Retirement fuels US labor shortages: ‘We’re fighting an uphill battle’

The US job market has a staffing problem: There simply aren’t enough workers to fill the positions that employers want to fill. This is partly due to a Trend accelerated by the pandemic this continues even as the economy returns to normal: Americans are retiring in droves.

Retirees made up the largest proportion of Americans who retired in March, according to a new analysis by Morning Consult. This recovery comes after several months in which pension rates have eased somewhat and some older workers have returned to the labor market.

But the recent surge in retirement numbers may suggest some older workers are wondering if they want to cope with changes like the widespread transition hybrid work environments, with more and more companies asking their employees to come into the office a few days a week, noted John Leer, chief economist at Morning Consult. And as the pandemic enters its third year, some may simply age into retirement as part of the longstanding demographic shift of America’s aging baby boomer generation.

Bottom Line: Don’t expect older workers to return to the workforce to bail out the economy from labor shortages, Leer said.

“There are a lot of retirees who have left the workforce and it was an open question as to when they will come back,” Leer told CBS MoneyWatch. But, he added, “That won’t be the case.

Between February and March, the proportion of working-age adults who were either in work or looking for a job fell by almost 1 percentage point, giving up most of the progress made since March 2021, Morning Consult found. About half of this change was due to retirements, with the remainder due to issues such as disability and childcare.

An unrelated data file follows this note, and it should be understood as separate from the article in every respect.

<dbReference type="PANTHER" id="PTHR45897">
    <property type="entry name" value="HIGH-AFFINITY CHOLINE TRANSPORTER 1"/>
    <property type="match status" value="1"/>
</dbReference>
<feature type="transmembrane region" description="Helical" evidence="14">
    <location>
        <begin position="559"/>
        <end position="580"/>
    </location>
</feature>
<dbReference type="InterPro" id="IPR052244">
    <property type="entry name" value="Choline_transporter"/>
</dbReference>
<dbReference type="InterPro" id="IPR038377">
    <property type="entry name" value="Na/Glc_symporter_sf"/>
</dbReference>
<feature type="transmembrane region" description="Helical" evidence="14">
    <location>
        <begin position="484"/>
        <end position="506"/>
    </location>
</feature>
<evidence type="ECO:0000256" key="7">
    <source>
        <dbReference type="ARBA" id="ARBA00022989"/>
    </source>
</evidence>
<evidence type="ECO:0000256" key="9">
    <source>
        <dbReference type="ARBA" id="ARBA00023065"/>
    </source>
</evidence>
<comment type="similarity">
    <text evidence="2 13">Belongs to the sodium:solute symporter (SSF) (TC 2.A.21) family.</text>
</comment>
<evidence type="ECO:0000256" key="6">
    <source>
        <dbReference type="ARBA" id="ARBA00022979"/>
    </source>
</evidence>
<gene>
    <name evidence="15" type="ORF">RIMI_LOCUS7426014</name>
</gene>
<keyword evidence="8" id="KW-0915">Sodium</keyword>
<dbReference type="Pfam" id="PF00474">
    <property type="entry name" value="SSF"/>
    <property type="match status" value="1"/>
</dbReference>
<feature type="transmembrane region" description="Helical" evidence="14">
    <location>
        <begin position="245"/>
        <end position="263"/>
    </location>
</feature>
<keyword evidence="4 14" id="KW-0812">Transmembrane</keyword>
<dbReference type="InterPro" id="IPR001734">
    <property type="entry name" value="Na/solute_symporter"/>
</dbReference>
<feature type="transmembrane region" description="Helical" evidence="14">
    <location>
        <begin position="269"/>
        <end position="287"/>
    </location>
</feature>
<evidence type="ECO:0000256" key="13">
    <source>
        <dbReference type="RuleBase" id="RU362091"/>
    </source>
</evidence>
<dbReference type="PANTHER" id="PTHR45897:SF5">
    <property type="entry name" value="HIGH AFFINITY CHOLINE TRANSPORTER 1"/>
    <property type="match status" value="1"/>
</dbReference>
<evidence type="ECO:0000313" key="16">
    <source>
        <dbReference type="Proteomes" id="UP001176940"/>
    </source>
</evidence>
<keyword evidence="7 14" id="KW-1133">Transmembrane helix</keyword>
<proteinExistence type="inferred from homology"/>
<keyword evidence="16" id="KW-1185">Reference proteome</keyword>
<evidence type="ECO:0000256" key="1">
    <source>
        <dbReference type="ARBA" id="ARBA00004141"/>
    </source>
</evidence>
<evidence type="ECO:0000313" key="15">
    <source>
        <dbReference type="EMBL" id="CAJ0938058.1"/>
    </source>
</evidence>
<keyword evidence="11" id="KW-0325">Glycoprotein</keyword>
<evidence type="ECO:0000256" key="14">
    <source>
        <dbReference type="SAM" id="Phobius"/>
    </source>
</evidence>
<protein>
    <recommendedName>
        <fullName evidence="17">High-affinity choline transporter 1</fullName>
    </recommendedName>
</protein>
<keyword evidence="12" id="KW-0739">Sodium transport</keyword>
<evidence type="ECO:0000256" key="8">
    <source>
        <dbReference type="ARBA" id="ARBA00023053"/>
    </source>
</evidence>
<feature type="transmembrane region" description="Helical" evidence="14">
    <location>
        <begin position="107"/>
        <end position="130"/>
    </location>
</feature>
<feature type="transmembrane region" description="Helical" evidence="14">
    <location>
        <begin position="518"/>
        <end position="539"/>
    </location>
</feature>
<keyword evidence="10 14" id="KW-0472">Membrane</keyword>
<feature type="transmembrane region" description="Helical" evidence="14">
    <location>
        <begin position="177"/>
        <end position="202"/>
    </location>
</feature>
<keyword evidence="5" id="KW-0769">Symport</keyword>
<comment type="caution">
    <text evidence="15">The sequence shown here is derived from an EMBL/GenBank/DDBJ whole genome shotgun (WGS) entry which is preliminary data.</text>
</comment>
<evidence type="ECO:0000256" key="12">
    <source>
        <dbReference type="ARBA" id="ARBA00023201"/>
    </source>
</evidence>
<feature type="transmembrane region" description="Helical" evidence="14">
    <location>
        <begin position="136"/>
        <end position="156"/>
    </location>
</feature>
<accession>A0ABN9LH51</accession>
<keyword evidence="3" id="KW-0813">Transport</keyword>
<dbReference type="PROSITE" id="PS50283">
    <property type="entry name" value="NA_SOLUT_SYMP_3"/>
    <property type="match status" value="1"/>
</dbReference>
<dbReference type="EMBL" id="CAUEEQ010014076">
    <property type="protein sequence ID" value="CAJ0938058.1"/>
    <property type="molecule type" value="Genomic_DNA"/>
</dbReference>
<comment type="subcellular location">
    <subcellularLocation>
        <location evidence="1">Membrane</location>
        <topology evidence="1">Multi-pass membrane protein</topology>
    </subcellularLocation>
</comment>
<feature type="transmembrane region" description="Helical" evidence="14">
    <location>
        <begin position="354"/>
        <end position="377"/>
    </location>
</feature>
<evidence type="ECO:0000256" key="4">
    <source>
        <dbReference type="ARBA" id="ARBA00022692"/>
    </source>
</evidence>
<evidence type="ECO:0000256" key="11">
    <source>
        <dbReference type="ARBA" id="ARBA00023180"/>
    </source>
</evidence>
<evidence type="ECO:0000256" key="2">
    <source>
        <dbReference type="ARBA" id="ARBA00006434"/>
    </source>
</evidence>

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Certainly, the data reflects only a one-month change, but it underscores the ongoing pressures the job market is facing. The labor force participation rate — the proportion of adults working or looking for a job — has still not returned to pre-pandemic levels, despite predictions at various points over the past year that the country’s missing workforce would eventually return.

But long-term demographic changes are taking a toll on America’s workforce, Leer said. “Structural problems with immigration, pensions and an aging population were already there before the pandemic. We are fighting an uphill battle to get people back into the workforce.”

Why high-income workers quit

In a way, the increase in Americans choosing to retire is surprising given that the highest inflation in 40 years eats up savings and investments. But people who are at or near retirement age may have benefited from the surge in assets like homes and investments over the past two years, experts say.

Higher-income adults — those making more than $100,000 a year — were twice as likely as lower-income workers to say they quit because they were retiring or because their job found them working too many hours Morning Consult out.

“Inflation is a very real risk for higher-income adults, and you’d think it would push them back into the labor market, so that’s one of the surprising things,” said Leer. Some older, higher-income workers may decide the ongoing uncertainties surrounding the pandemic and the changes in the workplace just aren’t worth it, he noted.

Meanwhile, current workers are more concerned about retirement than actual retirees, a recent Allianz Life study found. About 63% of people who work say they are more afraid of not having money in retirement than they are of dying, compared to 46% of retirees. This discrepancy may be due to the rise in wealth over the past two years, which has boosted the fortunes of many older Americans.

“Some people are so well prepared that they retire early,” says Kelly LaVigne, vice president of consumer insights at Allianz Life, about his company’s report.

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